Bread & Fish

Timothy McNeil Grant

My mother used to hold my lips between her palms,

mashing them into the shape of a kiss. 

She’d tell me to say

bread & fish
      bread & fish

& we would laugh the entire time at it,

how I struggled to form the words.

When I started to hold the conviction of age,

we spent hours in curses

at each other, listening to the steam 

of our breath, hot in the air,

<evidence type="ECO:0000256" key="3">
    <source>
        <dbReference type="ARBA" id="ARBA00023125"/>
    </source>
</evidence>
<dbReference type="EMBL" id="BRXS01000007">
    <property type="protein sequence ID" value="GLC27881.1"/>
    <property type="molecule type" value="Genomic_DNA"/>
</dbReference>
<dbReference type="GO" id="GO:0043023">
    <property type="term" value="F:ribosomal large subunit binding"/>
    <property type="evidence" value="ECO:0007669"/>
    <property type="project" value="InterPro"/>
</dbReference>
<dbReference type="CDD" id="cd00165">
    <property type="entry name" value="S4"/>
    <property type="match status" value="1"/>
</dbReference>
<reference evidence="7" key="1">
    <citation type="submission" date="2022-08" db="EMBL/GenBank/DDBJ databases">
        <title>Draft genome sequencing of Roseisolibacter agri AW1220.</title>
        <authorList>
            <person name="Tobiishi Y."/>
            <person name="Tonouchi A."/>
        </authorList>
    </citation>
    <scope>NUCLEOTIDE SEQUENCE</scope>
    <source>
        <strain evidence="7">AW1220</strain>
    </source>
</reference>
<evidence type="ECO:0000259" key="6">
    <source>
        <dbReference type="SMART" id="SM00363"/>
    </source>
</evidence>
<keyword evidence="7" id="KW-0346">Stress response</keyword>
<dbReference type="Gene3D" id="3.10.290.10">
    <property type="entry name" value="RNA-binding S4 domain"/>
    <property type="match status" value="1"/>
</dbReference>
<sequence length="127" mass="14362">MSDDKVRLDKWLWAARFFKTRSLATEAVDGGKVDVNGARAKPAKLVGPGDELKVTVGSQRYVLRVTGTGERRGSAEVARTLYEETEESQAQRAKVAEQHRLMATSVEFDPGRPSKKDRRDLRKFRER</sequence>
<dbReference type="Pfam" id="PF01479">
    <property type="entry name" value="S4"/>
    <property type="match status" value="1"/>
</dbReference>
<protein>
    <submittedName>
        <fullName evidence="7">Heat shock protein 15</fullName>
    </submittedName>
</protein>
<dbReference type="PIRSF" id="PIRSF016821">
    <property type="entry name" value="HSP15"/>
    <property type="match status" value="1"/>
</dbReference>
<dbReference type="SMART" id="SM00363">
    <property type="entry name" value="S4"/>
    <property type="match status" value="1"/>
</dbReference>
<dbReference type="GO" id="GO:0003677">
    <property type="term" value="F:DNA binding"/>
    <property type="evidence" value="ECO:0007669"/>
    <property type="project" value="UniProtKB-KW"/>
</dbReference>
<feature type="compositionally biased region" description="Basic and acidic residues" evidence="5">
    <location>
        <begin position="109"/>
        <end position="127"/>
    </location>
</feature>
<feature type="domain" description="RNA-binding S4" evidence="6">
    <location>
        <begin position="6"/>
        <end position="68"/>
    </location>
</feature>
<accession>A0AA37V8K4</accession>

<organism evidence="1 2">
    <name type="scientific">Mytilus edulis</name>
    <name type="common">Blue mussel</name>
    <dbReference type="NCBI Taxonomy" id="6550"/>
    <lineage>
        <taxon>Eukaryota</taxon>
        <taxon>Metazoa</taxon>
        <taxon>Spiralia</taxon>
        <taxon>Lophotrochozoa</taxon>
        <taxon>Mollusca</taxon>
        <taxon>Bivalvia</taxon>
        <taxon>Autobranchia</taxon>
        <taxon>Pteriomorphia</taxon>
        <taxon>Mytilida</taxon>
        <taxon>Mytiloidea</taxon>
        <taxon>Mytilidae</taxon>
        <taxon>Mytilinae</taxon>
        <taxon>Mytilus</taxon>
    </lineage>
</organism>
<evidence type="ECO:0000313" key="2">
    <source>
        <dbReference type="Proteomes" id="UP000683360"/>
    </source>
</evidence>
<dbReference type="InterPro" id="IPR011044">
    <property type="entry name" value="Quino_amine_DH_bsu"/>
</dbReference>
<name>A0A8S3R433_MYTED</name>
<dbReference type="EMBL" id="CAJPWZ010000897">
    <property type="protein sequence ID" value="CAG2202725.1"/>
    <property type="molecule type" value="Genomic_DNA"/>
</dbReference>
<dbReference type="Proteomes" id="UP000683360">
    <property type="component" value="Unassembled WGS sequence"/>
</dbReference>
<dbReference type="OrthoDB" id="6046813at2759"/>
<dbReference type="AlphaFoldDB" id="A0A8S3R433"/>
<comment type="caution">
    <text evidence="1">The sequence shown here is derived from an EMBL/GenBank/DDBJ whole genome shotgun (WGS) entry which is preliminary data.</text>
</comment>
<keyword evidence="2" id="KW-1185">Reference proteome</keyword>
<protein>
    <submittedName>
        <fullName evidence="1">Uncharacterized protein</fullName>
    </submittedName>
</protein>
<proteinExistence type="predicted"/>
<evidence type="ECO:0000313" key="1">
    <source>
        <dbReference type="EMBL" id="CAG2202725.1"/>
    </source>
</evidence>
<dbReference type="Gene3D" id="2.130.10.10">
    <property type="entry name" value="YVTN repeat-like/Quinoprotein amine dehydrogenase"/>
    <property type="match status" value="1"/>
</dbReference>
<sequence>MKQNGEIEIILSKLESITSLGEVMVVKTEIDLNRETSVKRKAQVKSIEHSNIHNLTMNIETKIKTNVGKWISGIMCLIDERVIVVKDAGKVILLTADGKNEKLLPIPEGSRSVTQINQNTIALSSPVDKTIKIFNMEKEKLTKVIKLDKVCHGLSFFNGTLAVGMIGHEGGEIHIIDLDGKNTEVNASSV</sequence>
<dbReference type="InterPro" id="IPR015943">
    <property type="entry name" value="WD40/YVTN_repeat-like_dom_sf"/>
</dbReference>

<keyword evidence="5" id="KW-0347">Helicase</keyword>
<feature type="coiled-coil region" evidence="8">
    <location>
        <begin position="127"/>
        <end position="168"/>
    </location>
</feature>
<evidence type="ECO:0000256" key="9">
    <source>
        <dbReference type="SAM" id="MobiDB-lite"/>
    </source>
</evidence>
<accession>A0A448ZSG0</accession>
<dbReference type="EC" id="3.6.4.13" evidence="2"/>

intertwining as quickly as it 

dissipated.

I have let my tongue touch the roof

of my mouth to agree with your point

of being & trying 

to put things aside. 

It’s easier 

that way.

Mother, what I want to say is

I forgive you

     I forgive you

for losing the joy of my errors

that you used to hold in your soft hands,

for my choices, the whiskers on my chin 

that grew

& sheared like sandpaper,

for the trampled sounds of childhood.


Timothy McNeil Grant is a freelance writer living in the Mission District of San Francisco, California. He spends his days creating poetry, running up and down the city’s many hills, and enjoying the company of his wife, Kelly, and their two dogs, Ava and Maia.